When writing and in face to face encounters, I try to speak from the heart and not worry unduly about how others interpret my words.

    Wonderful post, Janna!

    • jannatwrites December 5, 2010 / 1:16 PM

      Now, you don’t think I’d put the worst-of-the-worst for everyone to see, do you? These are mild compared to other conversations I’ve had (those memories will continue to be repressed.)

      I laughed out loud at your responses. But the grocery store one? I could NEVER say that!

      The problem with social interactions is that many times I feel like a shy, awkward child again. I’m getting better, but I’m not completely ‘cured.’ In time, I suppose 🙂

  5. DS December 5, 2010 / 10:57 AM

    Oh gosh – me too!

    If I were allowed to install a zipper on my mouth I’d do it. No matter what I say it never comes out the way it sounds in my head and all too often I receive those looks from people that make me want to crawl in a closet and rock back and forth until I finally fall to sleep from exhaustion. Unfortunately I’m also quick on the send/publish button.

    • jannatwrites December 5, 2010 / 1:21 PM

      We could have such fun conversations! My mom said she always got in trouble for having a ‘smart mouth’ as a child, even though she tells me she didn’t mean things that way. It makes me wonder if it could be hereditary?

      You should design and get a patent on that mouth zipper. You may be onto something there 🙂

      Maybe we can do ourselves a favor and pack the instant replays away and quit torturing ourselves with moments gone wrong. Yes?

    • nrhatch December 5, 2010 / 2:31 PM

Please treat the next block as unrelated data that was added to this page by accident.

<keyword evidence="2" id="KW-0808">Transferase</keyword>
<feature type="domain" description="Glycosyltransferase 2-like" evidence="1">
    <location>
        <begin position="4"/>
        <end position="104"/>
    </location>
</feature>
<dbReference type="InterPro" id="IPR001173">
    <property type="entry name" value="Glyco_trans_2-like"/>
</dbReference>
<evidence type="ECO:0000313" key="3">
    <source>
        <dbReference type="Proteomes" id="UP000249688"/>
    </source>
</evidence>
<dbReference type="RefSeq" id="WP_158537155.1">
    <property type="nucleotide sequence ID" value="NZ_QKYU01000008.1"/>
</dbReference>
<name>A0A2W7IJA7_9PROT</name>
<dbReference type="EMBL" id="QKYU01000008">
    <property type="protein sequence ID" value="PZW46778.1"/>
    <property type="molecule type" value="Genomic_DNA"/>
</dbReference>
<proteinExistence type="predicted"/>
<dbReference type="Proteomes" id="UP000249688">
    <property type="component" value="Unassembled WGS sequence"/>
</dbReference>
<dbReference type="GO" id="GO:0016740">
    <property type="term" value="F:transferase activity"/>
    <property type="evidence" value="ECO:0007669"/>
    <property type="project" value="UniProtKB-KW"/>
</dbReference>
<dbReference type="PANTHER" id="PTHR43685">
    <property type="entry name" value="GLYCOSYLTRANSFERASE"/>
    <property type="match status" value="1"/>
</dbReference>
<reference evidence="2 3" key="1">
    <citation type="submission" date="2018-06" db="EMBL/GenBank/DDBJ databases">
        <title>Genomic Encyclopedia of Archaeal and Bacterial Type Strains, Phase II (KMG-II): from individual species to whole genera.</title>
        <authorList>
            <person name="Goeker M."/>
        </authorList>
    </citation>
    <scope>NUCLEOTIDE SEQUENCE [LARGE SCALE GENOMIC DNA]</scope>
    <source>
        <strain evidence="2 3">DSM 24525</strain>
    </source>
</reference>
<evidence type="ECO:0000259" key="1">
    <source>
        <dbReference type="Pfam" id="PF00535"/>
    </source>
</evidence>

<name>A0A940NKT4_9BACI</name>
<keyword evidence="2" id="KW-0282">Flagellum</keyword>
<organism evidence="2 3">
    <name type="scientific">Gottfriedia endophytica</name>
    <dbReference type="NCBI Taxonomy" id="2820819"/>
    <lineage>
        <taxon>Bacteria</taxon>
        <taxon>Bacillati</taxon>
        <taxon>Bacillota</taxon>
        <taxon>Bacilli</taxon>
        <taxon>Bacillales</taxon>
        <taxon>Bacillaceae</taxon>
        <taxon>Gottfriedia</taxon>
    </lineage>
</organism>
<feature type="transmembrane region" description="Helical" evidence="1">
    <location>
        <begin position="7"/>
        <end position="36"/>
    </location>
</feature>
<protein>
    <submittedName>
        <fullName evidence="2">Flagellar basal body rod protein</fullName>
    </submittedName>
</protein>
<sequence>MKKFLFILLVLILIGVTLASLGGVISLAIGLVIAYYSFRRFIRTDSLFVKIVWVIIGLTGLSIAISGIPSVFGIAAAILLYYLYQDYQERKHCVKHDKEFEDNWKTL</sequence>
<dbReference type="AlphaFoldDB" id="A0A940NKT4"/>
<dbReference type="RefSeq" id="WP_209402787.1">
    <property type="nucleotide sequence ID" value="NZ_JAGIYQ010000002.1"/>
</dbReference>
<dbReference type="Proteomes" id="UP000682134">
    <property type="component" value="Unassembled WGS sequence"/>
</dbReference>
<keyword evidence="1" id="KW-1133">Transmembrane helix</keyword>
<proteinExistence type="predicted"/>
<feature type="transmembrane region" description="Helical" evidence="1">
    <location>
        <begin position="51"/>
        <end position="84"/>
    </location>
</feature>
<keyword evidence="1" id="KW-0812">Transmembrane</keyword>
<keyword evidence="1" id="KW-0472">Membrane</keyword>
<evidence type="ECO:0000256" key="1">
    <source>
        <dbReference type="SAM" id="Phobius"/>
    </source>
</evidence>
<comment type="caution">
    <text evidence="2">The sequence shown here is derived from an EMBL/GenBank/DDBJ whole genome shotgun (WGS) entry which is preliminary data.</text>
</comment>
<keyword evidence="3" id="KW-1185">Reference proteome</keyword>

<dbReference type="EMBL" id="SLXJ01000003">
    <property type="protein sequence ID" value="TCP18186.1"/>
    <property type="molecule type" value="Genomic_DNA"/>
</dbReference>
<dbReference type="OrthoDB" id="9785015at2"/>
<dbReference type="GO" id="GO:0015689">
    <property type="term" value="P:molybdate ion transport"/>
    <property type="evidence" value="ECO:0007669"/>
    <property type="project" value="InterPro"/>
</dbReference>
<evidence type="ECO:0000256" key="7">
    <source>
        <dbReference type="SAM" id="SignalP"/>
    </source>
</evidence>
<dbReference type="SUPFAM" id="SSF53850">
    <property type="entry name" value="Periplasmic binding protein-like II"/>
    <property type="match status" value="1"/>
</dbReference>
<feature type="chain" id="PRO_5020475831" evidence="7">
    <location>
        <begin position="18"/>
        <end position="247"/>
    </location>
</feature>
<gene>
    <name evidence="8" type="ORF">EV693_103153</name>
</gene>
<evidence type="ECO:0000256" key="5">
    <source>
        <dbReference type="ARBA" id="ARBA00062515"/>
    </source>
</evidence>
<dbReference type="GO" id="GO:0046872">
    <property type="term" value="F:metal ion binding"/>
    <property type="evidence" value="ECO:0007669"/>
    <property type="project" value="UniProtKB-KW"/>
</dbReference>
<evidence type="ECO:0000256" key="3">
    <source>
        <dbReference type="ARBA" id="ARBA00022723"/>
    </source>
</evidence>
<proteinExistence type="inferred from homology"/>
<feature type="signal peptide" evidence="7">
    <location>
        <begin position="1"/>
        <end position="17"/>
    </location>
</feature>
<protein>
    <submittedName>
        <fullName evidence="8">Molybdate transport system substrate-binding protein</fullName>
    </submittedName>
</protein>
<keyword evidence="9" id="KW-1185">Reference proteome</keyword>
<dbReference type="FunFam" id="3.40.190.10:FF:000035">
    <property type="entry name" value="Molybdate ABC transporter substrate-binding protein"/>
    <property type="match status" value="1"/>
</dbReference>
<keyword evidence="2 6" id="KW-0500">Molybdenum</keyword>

You’ve got the right idea, Janna. Turn off the instant replay, and realize that you did the best you could at the time.

      We can be so hard on ourselves, which makes life harder than it need be.

      • jannatwrites December 5, 2010 / 7:49 PM

        Here’s hoping to move forward instead of looking back 🙂

  6. Linda Cassidy Lewis December 5, 2010 / 11:55 AM

    As I read your post, I kept say YES! I’m definitely an introverted writer. I don’t think I’ve ever written anything without editing … including blog comments. 🙂 Sometimes, with close family, I revise what I just said to correct my grammar. I’m pathetic.

    • jannatwrites December 5, 2010 / 1:27 PM

      Thanks for stopping by and leaving your comment, Linda.

      I do a lot of editing, too. (Although on the blog comments/responses, I have a bad habit of not proof reading my final product.)

      Do you know what the scariest thing for me is to write? Holiday cards (or any card they pass around the office for all of us to sign.) The reason: I have to write in pen (no erasing) and I can’t change my mind on what to write. To be safe, I keep it generic (boring.)